Wednesday, February 1

GANB Executive Director to Attend COP 15 part 2 in Canada

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Modou Sowe, Executive Director of the Gambia Association for Nature and Biodiversity (GANB), will leave the Gambia today Monday to attend the United Nations Conference of Parties on Biodiversity and Nature (COP 15 Part 2) to be held by the Government of Canada from December 7th to 19th, 2022 in Montreal.

In an interview with The Voice, he said COP 15 Part was a virtual conference by China which were also to host Part 2 but got into an agreement with the government of Canada to host the event under the chairmanship of the President of the People’s Republic of China. 

Modou Sowe is the founder of GANB, an idea siphoned from the United States from two US Peace Corps who worked in the Gambia and also established a farm to promote both organic farming and biodiversity. 

Speaking on his commitment to the protection of Nature and Biodiversity, Sow confirmed that he was motivated by Elizabeth and Paul Kaiser’s Singing Frog’s Farm in Sebastapol, California, adding that they support biodiversity and nature with the best products for human consumption.

 According to him, these are the types of ideas needed by Gambians farmers to support biodiversity and mother earth from the negative effects of climate change. 

When asked about his part in the various protests geared toward protecting Monkey Park in Bijilo, the executive director confirmed that he has no issues with the construction of the OIC conference and the US Embassy. “The government could have done better by allocating lands that will not affect one of the greatest homes for biodiversity in the Gambia. In 2018 a portion of the park was destroyed to construct a conference center. The whole park came under threat when the entire area lost its status as a reserve,” Sow pointed out.

He added: “The monkey park is home to many species of trees and since 2018, 112 Mahogany Trees, 15 Baobabs, 10 Silk Cotton Trees, 10 Palm Trees, 40 Kaba plants, and 2 Locust Bean Trees have been planted.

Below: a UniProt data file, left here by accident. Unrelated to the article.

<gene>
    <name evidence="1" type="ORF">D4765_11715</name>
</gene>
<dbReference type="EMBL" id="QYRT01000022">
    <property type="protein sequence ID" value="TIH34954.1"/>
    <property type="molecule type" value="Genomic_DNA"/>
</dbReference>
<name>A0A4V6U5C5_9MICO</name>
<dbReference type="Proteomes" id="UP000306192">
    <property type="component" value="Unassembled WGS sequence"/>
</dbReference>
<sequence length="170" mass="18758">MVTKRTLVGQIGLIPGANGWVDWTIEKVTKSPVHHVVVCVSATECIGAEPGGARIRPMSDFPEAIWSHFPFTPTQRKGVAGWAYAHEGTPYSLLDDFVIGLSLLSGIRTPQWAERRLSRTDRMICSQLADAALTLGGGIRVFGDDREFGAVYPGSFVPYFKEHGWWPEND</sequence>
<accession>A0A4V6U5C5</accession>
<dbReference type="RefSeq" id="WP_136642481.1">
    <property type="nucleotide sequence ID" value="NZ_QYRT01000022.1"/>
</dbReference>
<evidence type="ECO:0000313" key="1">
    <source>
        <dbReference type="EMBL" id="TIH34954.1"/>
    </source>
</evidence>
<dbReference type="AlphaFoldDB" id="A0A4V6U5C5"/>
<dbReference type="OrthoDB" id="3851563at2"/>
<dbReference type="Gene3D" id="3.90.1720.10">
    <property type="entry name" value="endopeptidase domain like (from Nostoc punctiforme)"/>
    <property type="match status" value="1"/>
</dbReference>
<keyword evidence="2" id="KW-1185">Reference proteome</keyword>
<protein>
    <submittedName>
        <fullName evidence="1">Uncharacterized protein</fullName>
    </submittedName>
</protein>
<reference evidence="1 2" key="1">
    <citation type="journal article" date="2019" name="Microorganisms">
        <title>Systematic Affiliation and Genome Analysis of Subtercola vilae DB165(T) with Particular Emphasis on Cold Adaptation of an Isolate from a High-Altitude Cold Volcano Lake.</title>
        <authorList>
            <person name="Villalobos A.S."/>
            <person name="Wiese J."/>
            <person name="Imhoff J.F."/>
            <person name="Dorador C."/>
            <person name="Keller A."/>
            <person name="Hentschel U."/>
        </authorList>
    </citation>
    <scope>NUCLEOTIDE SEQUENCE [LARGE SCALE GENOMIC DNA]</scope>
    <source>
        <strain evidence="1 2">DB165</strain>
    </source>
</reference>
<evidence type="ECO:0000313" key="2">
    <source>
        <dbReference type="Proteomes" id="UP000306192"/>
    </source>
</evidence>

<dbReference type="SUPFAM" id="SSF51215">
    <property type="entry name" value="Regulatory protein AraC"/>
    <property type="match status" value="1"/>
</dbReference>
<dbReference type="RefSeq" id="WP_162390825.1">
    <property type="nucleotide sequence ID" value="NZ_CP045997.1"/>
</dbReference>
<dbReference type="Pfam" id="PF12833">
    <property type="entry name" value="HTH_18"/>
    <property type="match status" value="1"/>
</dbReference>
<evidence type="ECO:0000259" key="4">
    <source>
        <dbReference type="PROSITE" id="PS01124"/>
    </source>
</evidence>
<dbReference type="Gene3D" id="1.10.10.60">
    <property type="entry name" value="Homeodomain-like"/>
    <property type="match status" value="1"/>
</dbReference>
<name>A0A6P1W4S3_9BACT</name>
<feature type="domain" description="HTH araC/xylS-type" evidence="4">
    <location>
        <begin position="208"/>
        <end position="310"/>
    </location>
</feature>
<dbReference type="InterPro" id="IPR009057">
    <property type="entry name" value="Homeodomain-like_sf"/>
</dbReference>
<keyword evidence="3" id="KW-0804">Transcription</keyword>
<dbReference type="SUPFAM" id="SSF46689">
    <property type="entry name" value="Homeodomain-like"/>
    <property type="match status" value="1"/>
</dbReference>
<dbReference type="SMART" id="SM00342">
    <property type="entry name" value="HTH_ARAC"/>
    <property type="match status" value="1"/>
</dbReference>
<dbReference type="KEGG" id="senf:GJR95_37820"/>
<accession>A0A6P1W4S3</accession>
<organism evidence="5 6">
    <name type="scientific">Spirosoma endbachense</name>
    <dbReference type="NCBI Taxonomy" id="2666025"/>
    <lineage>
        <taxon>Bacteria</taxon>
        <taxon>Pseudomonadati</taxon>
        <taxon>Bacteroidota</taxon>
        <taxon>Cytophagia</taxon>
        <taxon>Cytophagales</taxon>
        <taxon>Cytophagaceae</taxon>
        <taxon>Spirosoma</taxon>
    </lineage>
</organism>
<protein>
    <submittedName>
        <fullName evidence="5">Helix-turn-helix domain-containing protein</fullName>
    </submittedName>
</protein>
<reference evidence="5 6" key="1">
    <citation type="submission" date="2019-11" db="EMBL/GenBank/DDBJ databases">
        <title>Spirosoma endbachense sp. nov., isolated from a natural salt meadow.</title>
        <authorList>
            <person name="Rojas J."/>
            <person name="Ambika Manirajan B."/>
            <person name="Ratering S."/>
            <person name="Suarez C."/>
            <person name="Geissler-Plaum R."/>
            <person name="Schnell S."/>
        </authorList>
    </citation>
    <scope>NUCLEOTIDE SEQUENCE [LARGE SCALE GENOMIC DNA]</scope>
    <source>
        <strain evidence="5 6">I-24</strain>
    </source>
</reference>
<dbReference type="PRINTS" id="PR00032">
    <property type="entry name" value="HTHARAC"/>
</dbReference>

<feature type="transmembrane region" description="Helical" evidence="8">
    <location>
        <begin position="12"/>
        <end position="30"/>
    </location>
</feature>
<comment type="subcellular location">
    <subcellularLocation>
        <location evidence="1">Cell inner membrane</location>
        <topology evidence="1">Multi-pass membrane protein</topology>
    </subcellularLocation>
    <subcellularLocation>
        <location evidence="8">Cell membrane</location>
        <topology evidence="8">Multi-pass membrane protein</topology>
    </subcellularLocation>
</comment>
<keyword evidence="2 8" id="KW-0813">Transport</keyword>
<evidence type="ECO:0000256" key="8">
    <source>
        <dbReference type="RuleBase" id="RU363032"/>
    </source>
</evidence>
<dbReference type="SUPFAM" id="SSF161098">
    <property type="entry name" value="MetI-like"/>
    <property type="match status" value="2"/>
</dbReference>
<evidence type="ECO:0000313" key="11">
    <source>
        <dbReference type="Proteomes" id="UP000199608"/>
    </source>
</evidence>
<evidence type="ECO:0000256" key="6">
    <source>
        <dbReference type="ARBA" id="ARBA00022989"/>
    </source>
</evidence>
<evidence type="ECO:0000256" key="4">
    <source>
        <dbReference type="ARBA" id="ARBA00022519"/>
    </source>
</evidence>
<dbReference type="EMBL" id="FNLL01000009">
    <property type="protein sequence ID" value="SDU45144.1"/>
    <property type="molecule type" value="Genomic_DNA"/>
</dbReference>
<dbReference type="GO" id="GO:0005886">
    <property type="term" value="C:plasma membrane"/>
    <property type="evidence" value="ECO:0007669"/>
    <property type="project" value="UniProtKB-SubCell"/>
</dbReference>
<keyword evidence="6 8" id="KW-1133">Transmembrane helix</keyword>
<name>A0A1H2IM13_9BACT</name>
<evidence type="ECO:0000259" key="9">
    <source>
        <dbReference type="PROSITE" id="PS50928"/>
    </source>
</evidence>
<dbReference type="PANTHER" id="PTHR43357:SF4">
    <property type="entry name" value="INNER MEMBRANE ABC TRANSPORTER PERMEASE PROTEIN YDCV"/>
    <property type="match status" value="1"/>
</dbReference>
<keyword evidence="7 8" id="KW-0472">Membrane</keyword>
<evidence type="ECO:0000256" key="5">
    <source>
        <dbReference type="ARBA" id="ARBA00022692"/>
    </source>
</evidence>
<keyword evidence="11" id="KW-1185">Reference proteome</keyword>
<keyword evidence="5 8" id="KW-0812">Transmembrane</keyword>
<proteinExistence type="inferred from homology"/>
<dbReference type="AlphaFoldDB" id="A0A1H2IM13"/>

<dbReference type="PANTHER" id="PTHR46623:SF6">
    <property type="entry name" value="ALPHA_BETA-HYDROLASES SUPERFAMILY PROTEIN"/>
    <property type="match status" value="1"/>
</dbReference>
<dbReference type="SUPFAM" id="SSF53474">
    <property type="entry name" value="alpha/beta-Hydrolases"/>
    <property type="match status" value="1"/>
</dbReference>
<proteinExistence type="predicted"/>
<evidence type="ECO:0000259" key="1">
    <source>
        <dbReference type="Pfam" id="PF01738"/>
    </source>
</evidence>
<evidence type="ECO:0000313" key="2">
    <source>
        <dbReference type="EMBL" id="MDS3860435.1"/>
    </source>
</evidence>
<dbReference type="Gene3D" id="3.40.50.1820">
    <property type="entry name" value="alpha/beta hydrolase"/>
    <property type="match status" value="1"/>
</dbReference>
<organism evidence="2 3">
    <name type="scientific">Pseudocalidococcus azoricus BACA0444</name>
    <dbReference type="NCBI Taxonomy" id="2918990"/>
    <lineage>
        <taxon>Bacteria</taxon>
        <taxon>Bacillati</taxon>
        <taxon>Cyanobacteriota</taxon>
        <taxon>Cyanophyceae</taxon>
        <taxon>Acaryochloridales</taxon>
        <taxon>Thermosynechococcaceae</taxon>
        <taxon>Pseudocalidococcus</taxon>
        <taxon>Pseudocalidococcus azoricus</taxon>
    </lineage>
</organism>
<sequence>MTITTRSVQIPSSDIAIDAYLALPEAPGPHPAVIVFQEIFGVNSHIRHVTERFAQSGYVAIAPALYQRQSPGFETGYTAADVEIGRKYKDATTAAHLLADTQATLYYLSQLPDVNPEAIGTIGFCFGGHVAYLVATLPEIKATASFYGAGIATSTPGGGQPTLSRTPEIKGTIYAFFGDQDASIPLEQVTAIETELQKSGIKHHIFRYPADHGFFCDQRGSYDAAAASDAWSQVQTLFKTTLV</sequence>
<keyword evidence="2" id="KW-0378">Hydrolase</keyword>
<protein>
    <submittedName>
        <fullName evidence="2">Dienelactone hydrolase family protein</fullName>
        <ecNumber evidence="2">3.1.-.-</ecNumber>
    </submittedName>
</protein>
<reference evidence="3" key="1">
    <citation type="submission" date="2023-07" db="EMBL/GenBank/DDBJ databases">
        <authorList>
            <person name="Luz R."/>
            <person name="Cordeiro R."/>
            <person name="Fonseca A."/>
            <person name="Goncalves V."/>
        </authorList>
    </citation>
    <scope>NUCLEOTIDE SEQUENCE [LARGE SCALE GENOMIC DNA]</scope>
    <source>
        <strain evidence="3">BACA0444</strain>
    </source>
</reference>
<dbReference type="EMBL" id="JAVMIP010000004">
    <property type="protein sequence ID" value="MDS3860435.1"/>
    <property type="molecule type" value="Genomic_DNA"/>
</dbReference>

This is a fantastic step towards helping the monkeys as many used to leave the park to go scavenging in residential areas, due to the lack of trees, resulting in them getting hit by cars when crossing the highway.” 

He noted that the park continues to be the main source of tourist attraction in the country and the sector contributes over 20% of the GDP making it the highest contributor. 

According to Sowe, he is leading a struggle for national development establishing structures like the conference hall and the US embassy at Monkey Park will yield less for the country’s economy when compared to the tourism sector.

“The Gambia Association for Nature and Biodiversity will continue to lead such initiatives. We will continue to join the National Environmental Alliance in the protest against the destruction of nature because that is what we stand for. It is clear to every Gambian that GANB is here to promote the protection of nature and biodiversity, especially in agriculture,” he said.

“The Monkey Park is the most biodiversity environment in the country and its protection is our concern,” he added.